Collaboration Leads to Enhanced Curriculum

Journal: Applied Clinical Informatics
ISSN: 1869-0327
Issue: Vol. 6: Issue 1 2015
Pages: 200-209

Collaboration Leads to Enhanced Curriculum

Case Report

Special Topic: Health Information Management

J. Valerius (1), V. Mohan (1), D. Doctor (1), W. Hersh (1)

(1) Oregon Health & Science University, Portland Oregon, United States


Education, informatics, professional training, Information technology, certification, Culture, health information management, collaboration, Clinical informatics, Workflows and human interactions, organizational change management, curriculum enhancement, education training and education requirements, workforce education, socio-technical aspects of information technology


Background: In 2007, we initiated a health information management (HIM) track of our biomedical informatics graduate program, and subsequent ongoing program assessment revealed a confluence of topics and courses within HIM and clinical informatics (CI) tracks. We completed a thorough comparative analysis of competencies derived from AMIA, AHIMA, and CAHIIM. Coupled with the need to streamline course offerings, the process, described in this paper allowed new opportunities for faculty collaboration, resulted in the creation of a model assessment for best practice in courses, and led to new avenues of growth within the program.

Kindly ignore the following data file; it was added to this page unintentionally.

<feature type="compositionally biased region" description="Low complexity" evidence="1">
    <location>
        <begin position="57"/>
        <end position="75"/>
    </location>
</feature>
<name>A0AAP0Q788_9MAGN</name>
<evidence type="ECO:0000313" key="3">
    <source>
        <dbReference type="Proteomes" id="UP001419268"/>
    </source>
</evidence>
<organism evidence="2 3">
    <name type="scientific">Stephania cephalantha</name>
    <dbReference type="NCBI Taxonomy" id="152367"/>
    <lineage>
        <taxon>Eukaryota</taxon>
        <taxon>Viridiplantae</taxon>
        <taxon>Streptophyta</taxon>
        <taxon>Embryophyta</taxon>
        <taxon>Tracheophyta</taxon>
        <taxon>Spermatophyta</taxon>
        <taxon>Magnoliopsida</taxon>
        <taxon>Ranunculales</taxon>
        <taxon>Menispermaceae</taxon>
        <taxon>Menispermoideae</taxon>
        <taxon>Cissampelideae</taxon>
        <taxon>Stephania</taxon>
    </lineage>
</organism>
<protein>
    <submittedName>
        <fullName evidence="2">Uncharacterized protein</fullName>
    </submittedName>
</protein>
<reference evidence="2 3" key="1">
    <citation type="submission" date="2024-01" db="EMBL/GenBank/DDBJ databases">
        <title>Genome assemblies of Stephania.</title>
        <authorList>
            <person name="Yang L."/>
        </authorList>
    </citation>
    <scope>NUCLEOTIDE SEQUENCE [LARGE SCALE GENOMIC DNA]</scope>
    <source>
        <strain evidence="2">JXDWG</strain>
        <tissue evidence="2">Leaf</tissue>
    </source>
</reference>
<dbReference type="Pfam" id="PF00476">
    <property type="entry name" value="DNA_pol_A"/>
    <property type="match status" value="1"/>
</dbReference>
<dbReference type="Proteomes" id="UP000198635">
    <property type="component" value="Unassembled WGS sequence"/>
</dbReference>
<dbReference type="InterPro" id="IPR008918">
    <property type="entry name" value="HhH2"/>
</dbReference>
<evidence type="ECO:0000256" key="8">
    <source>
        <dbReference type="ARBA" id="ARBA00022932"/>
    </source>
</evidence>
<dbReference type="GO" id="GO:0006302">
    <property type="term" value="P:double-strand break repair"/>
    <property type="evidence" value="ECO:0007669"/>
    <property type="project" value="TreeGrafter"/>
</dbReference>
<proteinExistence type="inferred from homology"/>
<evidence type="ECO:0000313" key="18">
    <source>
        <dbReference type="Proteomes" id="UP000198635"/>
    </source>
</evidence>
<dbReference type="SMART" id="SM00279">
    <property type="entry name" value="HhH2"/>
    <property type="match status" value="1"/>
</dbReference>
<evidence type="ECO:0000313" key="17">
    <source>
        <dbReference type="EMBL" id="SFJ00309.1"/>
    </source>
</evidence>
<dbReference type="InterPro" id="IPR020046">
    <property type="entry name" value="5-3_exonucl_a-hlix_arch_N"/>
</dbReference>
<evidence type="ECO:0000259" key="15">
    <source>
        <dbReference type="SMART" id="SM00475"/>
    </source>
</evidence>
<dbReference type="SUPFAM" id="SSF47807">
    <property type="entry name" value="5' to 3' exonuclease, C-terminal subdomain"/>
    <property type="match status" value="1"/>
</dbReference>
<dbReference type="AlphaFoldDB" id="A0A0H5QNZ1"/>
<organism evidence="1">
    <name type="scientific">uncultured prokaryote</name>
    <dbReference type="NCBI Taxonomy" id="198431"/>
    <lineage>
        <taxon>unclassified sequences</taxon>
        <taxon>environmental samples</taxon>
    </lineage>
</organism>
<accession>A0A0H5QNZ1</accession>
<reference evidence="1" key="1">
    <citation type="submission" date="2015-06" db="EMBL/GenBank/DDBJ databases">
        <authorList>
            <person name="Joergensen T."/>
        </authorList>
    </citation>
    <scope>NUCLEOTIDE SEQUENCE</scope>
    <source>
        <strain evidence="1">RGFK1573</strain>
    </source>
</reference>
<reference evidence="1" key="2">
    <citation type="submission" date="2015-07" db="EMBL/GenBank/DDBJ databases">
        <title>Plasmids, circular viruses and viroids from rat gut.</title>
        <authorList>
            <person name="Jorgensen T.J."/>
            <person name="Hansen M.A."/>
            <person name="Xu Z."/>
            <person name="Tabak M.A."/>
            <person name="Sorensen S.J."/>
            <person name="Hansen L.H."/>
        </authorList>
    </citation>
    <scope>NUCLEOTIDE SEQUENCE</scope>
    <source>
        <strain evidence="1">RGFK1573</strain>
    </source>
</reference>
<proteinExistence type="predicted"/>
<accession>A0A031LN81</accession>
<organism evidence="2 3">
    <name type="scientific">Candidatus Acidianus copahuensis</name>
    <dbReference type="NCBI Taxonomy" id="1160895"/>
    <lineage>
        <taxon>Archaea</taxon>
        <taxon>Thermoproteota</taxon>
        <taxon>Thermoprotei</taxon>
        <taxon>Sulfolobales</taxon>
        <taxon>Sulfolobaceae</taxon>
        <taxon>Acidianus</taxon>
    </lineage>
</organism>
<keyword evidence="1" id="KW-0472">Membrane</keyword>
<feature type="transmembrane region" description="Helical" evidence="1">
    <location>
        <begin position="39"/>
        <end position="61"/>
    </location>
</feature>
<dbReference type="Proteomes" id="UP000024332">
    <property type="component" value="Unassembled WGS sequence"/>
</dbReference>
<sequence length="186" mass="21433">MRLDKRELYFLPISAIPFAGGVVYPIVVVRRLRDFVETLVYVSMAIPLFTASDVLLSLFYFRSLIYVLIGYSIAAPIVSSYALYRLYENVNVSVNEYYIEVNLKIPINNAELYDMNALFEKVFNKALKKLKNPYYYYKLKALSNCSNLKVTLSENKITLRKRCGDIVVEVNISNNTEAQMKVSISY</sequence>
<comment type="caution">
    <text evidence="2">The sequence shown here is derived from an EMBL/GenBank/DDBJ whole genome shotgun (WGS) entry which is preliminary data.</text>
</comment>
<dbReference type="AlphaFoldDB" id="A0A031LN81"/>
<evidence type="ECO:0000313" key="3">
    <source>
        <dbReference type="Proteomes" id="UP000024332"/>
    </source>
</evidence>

Objective: The objective of the case study is to provide others in the informatics educational community with a model for analysis of curriculum in order to improve quality of student learning.

Methods: We describe a case study where an academic informatics program realigned its course offerings to better reflect the HIM of today, and prepare for challenges of the future. Visionary leadership, intra-departmental self-analysis and alignment of the curriculum through defined mapping process reduced overlap within the CI and HIM tracks. Teaching within courses was optimized through the work of core faculty collaboration.

Results: The analysis of curriculum resulted in reduction of overlap within course curriculum. This allowed for additional and new course content to be added to existing courses.

Conclusions: Leadership fostered an environment where top-down as well as bottom-up collaborative assessment activities resulted in a model to consolidate learning and reduce unnecessary duplication within courses. A focus on curriculum integration, emphasis on course alignment and strategic consolidation of course content raised the quality of informatics education provided to students. Faculty synergy was an essential component of this redesign process. Continuous quality improvement strategy included an ongoing alignment of curriculum and competencies through a comparative analysis approach. Through these efforts, new innovation was possible.

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